Kamaran Najm

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Militants from the extremist group Islamic State captured freelance photojournalist Kamaran Najm on June 12, 2014, while he was covering clashes between the militants and the Kurdish Peshmarga in Mullah Abdullah, a village near Kirkuk, according to the journalist’s family and a colleague.

Najm founded Metrography, an Iraqi photo agency, with U.S. journalist Sebastian Meyer in 2009. His work has appeared in Der Spiegel, The Guardian, Vanity Fair, and The Washington Post, and he also did assignments for the U.N., his family and colleague said. 

Najm’s brother, Ahmed, said that on the day of the kidnapping, he was traveling with his brother and Meyer when a Peshmarga commander called to tell Kamaran Najm about an explosion and clashes near Kirkuk. At the time, Islamic State fighting had intensified and the militants had taken Mosul. Kamaran Najm asked to be dropped off at Kirkuk, where he took a taxi to Mullah Abdullah so that he could cover the incident, his brother said.

Later that evening, the Kurdistan Regional Government’s Peshmarga Ministry announced that Kamaran Najm was killed by Islamic State sniper fire, Meyer told CPJ.

However, the following morning Kamaran Najm called a friend twice from a captor’s phone, Meyer and his brother told CPJ. In the first call, Kamaran Najm said he had been wounded in the neck and that the militants had taken him to the Islamic State stronghold of Hawija, the journalist’s brother and Meyer, who both listened to the call, told CPJ.

According to Meyer, the captors warned the family not to post news of his kidnapping to Facebook. Meyer said that the journalist’s family and co-workers took this as a signal to not publicly announce that he had been kidnapped.

Ahmed Najm told CPJ that his family tried to reason with the captors on the phone, saying that they were Sunni Muslims and that Kamaran Najm was not part of the military effort. Ahmed Najm said that the captors told the family they didn’t have a problem with Kamaran, but demanded that the Iraqi army and Peshmarga stop shooting before they returned him.

Ahmed Najm said that after the second phone call, the brothers traveled to the front line in Mullah Abdullah to tell the Peshmarga commander about the calls. While there, the captors called again and demanded to speak with the commander.

The commander at first refused, but after the captors threatened to kill Kamaran Najm, he agreed to take the call. The commander told the captors that Kamaran Najm was a well-known international photojournalist and that if they killed him, his forces would retaliate by destroying Hawija, an Iraqi city then held by Islamic State, before hanging up, Ahmed Najm said.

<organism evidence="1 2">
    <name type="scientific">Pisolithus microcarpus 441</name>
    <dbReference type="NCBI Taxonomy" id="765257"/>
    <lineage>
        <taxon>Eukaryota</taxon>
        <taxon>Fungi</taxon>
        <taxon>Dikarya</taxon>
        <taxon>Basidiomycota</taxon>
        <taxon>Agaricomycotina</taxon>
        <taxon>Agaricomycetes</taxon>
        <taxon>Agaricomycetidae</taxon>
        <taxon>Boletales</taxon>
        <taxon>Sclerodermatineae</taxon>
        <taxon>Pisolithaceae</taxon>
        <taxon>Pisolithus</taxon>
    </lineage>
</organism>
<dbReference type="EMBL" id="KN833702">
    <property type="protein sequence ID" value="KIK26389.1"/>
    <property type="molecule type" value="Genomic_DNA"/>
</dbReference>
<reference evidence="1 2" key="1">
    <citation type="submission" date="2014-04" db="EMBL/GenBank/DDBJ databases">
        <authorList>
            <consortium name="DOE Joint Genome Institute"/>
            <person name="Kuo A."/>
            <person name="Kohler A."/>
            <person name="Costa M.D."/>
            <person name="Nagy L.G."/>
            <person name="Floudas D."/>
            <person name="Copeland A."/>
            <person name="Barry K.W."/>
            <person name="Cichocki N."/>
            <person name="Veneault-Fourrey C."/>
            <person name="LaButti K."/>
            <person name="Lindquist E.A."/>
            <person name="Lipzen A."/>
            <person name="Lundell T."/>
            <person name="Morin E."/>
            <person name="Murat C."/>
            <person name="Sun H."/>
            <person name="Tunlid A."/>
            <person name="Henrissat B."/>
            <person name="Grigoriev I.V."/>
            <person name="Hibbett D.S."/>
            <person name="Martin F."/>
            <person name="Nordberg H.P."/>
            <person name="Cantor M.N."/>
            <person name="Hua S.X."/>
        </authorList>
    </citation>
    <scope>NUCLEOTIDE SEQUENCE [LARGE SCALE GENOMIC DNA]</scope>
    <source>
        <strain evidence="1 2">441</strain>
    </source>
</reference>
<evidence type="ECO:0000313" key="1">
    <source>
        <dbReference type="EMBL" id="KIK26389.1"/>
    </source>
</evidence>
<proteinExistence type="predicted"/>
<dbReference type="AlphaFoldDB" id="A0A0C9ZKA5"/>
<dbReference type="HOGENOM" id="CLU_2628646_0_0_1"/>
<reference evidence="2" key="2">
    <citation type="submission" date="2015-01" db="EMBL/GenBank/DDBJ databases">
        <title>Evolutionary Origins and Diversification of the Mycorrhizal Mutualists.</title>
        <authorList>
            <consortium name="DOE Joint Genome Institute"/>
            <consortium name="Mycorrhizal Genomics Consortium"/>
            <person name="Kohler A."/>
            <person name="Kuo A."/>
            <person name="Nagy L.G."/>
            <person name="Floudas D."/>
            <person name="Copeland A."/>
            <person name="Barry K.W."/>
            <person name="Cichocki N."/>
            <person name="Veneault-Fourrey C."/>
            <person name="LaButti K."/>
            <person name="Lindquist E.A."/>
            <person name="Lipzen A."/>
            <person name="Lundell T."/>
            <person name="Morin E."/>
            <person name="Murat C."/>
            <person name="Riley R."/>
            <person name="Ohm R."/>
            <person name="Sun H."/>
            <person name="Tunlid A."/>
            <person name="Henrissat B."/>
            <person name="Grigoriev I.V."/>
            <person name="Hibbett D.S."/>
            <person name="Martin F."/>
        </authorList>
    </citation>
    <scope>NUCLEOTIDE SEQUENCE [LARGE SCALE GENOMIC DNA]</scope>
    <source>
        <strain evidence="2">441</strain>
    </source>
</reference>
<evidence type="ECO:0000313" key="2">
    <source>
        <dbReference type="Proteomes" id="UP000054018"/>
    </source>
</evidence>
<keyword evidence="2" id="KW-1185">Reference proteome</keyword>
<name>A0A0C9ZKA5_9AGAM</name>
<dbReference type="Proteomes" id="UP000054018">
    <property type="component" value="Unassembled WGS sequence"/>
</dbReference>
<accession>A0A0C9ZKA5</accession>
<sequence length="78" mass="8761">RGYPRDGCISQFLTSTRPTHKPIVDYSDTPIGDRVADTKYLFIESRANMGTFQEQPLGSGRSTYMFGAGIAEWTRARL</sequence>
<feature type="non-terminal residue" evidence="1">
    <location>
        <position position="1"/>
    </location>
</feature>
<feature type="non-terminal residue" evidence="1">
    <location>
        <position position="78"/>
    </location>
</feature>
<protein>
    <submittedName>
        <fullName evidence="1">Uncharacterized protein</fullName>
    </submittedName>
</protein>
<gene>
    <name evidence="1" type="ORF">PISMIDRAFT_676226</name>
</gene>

Ahmed Najm told CPJ in November 2017 that the family has tried calling the captor’s number repeatedly since his brother went missing, but the line is dead. "It’s like water went down into the ground," Ahmed Najm said. "No one knows what happened to him."

Meyer confirmed with CPJ that the third phone call was the last known communication with Najm’s captors.

Kamaran Najm’s coworkers, family and friends decided to make details of his disappearance public in November 2017 because Islamic State had been nearly defeated in Iraq. Meyer said the family no longer saw any benefit in keeping his kidnapping secret.

Sarhad Qader Mohammad, Brigadier General of the Kirkuk police, told CPJ in February 2019 that about seven months after the disappearance, police arrested a man whom them suspected to be the Islamic State militant who abducted the photojournalist and called his friend. During questioning, the militant, whom Qader Mohammad did not identify, said that Kamaran Najm had recovered from his wounds in Hawija, a city 45 kilometers (28 miles) west of Kirkuk,  and joined Islamic State.

“I have arrested many IS fighters in recent years and have questioned all of them about Kamaran Najm. They all replied he is alive, he was treated of his wounds in Hawija, and eventually taken to Mosul,” Qader Mohammad said. “IS said that Najm was alive and not dead and that he had been taken to Mosul. There are two opinions about Najm: either he was killed by ISIS because he was embedded with coalition forces or he is alive and working for ISIS.”

In a two-part podcast broadcast by NPR on June 12 and June 19, 2019, Ahmed Najm and Sebastian Meyer detailed their efforts to find Kamaran.

In the second part of the podcast, Ahmed Najm said that over a year after the abduction, he met the intelligence adviser to the Kurdish prime minister and asked him to listen to the conversation with the militant that he had recorded a day after his brother’s abduction. After playing the recording several times, the adviser said he recognized the voice and that the person used to belong to an organized crime ring. The name of the person wasn’t mentioned in the podcast.

The adviser told Ahmed Najm that his brother was probably alive and that the militants had forced him to work as a photographer, according to the same podcast.

Five years after his abduction, Kamaran Najm’s older brother, Najat, said he is convinced his sibling is still alive and is searching for him, whereas Kamaran’s younger brother Ahmed and Meyer have started to look for his body, the podcast said.